As you leverage public relations to elevate your brand, and position yourself and company as an industry expert, you will notice more keyword searches specific to your brand name and executives. This demonstrates an enhanced level of credibility and awareness. Instead of searching “widgets company Chicago,” prospects immediately associate your name with a particular product or service.
That heightened trust in your brand leads to a heightened belief in your abilities. This shortens the consumer research and comparison process, in some cases eliminating a competitive process all together and, in turn, shortening your sales cycle.
Next Page: Incenting investors.
4. Investor Contacts: Investors avoid the unknown. If your business isn’t generating interest in the investment community, then the problem may be that you lack visibility and/or credibility in your field. Done right, PR demystifies your business and incents investors to fund your organization’s growth initiatives, eliminating the risk associated with sinking dollars into an untested and invisible investment target.
5. Crisis Management: Many businesses don’t fully appreciate the value of PR until they are in the midst of a crisis. In a crisis scenario, it’s all about protecting market share–a quantifiable outcome that is achieved through the rapid deployment of a detailed PR crisis management strategy.
6. Recruitment: Organizations that consistently invest in public relations experience higher returns from their efforts to recruit employees and strategic partners. Rather than tracking down the best partners and job candidates, companies that make regular and strategic PR investments often become magnets for individuals and companies at the upper end of the spectrum.
7. Shareholder Relationships: Shareholders appreciate companies that excel in communicating key messages to multiple constituencies. Although your campaigns may be intended to reach prospective customers or other targeted audiences, strong PR messaging will ultimately attract acquisition interest, securing the value of your stock and reinforcing your relationships with shareholders.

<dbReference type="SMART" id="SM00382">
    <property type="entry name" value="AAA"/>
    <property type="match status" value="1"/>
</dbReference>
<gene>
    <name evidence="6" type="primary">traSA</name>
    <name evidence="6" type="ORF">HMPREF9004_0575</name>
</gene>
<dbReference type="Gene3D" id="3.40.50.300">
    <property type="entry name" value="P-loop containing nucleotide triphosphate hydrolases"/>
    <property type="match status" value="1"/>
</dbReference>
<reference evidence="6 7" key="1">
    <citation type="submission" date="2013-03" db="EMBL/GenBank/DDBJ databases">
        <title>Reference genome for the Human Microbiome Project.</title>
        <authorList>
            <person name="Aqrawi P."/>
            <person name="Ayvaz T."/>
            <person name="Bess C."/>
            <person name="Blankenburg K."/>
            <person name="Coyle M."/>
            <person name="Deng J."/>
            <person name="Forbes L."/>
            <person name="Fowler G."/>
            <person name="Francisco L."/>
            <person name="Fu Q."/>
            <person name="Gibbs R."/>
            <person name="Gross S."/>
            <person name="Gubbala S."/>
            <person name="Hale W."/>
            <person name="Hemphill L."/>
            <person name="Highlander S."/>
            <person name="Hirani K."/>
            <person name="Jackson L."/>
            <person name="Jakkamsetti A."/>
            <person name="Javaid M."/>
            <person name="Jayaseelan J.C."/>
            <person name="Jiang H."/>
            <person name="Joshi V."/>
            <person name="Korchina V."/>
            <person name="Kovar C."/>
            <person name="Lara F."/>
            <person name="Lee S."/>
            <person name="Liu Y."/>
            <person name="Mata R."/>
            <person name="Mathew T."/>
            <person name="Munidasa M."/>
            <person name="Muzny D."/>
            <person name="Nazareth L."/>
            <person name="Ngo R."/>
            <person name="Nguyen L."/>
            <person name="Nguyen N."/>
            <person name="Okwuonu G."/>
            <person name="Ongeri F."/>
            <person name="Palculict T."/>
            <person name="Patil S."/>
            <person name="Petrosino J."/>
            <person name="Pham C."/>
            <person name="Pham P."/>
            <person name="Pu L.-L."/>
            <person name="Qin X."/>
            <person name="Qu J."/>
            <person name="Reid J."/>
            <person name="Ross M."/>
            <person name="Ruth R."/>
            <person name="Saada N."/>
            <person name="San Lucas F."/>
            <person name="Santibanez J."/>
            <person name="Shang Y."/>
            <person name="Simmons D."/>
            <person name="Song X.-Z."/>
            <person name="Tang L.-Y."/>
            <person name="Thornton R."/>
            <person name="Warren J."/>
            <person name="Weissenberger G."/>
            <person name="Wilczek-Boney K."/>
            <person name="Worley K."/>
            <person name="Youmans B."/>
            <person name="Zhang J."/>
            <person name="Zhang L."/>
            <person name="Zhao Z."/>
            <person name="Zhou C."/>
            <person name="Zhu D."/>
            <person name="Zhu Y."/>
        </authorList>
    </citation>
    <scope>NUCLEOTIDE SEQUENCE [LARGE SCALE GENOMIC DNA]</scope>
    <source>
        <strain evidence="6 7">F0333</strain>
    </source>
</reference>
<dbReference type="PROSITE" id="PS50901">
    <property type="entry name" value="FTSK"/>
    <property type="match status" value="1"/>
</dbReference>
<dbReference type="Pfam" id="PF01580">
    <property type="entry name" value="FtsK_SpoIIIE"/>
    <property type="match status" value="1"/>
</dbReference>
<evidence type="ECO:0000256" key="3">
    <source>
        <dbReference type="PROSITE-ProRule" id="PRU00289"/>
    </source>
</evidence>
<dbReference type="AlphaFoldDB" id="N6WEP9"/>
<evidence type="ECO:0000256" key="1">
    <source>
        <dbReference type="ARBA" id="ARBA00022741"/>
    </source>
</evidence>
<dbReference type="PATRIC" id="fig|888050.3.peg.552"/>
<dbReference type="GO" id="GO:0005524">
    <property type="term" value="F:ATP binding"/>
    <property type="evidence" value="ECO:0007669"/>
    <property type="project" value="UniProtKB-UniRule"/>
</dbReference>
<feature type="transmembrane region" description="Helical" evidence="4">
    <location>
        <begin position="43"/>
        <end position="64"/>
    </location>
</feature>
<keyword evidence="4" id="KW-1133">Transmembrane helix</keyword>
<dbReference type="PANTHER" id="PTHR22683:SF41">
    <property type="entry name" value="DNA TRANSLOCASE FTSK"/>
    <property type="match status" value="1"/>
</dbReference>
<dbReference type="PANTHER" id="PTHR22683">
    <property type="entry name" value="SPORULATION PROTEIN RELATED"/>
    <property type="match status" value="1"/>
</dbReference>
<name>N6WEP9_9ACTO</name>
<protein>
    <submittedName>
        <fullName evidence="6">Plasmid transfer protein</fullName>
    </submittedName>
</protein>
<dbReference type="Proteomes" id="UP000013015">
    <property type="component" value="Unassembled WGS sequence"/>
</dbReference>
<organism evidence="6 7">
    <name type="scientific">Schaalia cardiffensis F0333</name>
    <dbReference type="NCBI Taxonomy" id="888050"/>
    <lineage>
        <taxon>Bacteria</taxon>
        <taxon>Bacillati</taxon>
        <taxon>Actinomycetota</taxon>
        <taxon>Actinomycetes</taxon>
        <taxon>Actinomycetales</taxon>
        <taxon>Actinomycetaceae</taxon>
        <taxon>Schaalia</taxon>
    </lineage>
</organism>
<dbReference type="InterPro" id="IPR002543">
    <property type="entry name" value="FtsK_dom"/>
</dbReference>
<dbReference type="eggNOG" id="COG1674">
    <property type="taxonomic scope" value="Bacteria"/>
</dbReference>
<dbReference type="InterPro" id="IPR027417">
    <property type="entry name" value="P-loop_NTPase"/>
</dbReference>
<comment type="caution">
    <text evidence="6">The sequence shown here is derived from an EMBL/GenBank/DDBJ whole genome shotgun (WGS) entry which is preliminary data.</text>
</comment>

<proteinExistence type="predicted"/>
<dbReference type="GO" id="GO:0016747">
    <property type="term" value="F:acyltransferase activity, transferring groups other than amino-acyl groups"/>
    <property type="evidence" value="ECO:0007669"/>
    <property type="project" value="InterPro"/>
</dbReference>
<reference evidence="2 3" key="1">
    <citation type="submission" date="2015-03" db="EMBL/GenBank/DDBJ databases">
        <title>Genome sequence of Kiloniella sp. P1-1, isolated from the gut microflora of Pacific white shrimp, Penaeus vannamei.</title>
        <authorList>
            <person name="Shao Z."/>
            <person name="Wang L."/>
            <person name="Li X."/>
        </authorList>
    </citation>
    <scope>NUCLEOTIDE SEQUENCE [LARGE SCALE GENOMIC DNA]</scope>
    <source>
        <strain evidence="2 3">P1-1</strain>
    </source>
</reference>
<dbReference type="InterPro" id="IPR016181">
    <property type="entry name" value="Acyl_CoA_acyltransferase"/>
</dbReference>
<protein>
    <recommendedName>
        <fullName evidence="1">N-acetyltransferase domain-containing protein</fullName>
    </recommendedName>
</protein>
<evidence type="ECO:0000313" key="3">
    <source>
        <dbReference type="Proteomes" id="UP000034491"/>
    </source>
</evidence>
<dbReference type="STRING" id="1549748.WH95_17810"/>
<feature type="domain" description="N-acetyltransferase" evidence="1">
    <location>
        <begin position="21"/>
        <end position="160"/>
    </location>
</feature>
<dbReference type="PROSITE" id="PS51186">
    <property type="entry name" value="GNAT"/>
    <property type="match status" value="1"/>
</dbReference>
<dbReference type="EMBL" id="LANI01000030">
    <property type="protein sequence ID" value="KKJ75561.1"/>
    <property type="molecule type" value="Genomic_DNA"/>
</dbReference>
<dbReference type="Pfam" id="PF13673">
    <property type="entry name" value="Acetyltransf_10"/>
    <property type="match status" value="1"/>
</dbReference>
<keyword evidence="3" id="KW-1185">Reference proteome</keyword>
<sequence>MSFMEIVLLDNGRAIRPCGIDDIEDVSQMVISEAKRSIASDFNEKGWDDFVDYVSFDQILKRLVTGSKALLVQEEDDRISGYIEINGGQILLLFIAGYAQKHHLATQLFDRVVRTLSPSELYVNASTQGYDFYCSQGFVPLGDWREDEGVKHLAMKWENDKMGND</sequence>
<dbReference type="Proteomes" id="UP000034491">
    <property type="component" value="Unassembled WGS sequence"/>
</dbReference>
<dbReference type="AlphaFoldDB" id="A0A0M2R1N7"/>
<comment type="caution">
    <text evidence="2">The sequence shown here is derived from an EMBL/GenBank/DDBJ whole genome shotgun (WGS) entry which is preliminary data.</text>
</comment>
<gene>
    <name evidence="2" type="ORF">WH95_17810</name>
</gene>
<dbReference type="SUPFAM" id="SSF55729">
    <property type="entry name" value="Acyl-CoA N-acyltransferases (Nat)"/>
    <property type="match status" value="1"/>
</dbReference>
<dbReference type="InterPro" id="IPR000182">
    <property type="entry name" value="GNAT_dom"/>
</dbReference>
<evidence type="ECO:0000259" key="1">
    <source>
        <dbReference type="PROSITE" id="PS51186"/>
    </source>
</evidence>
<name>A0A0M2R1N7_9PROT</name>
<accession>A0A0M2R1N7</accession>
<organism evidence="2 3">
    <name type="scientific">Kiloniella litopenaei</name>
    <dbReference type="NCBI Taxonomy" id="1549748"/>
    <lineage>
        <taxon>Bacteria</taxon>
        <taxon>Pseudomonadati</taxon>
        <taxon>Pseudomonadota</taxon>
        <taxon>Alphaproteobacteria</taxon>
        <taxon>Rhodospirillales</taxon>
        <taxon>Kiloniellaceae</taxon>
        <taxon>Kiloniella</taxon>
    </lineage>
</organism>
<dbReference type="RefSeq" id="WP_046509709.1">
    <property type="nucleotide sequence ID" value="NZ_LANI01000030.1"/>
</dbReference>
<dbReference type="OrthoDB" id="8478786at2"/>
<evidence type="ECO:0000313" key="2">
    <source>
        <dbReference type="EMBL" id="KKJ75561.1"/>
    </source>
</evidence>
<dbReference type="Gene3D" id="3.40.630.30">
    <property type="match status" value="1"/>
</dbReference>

8. Competitive Visibility: It can be difficult to quantify the value of market visibility that is achieved through public relations. A better approach may be to consider how your bottom line would be affected if the competition’s PR investments outpaced the commitment to PR in your organization. Although it may not be readily apparent, PR investments protect revenue and market share from competitive pressures.
Keeping Public Relations In Perspective
In today’s business environment, you can’t afford to invest resources in strategies that can’t be measured. With that in mind, it’s important to understand that PR isn’t a panacea; in some cases, a PR campaign simply may not be the right tool for the job.
Return on PR investment begins with a newsworthy message. If the message you need to promote isn’t likely to capture the attention of trade or consumer media targets, then it will be impossible to generate meaningful returns from the dollars you dedicate to public relations. Ideally, your company’s PR offerings will be compelling story ideas that are differentiated from other ideas in the marketplace and are capable of creating organizational value.
In some instances, common measurement devices like site traffic, targeted keyword searches for the brand, call volume, brand-awareness analysis (pre- and post-PR), sentiment tracking, and SEO metrics can be deployed to gauge the effectiveness of PR messages. But when it comes to ROI, the real issue isn’t granular measurement. After you have determined that your offering has PR potential, your focus should shift to maximizing the impact of your PR efforts through strategy, execution, and monitoring routines.
It can also be helpful to gain clearer insights about the objectives tied to specific PR tactics. The more adept your organization becomes at discerning the nature and purpose of targeted PR initiatives, the easier it will be to identify the ROI of public relations in your company.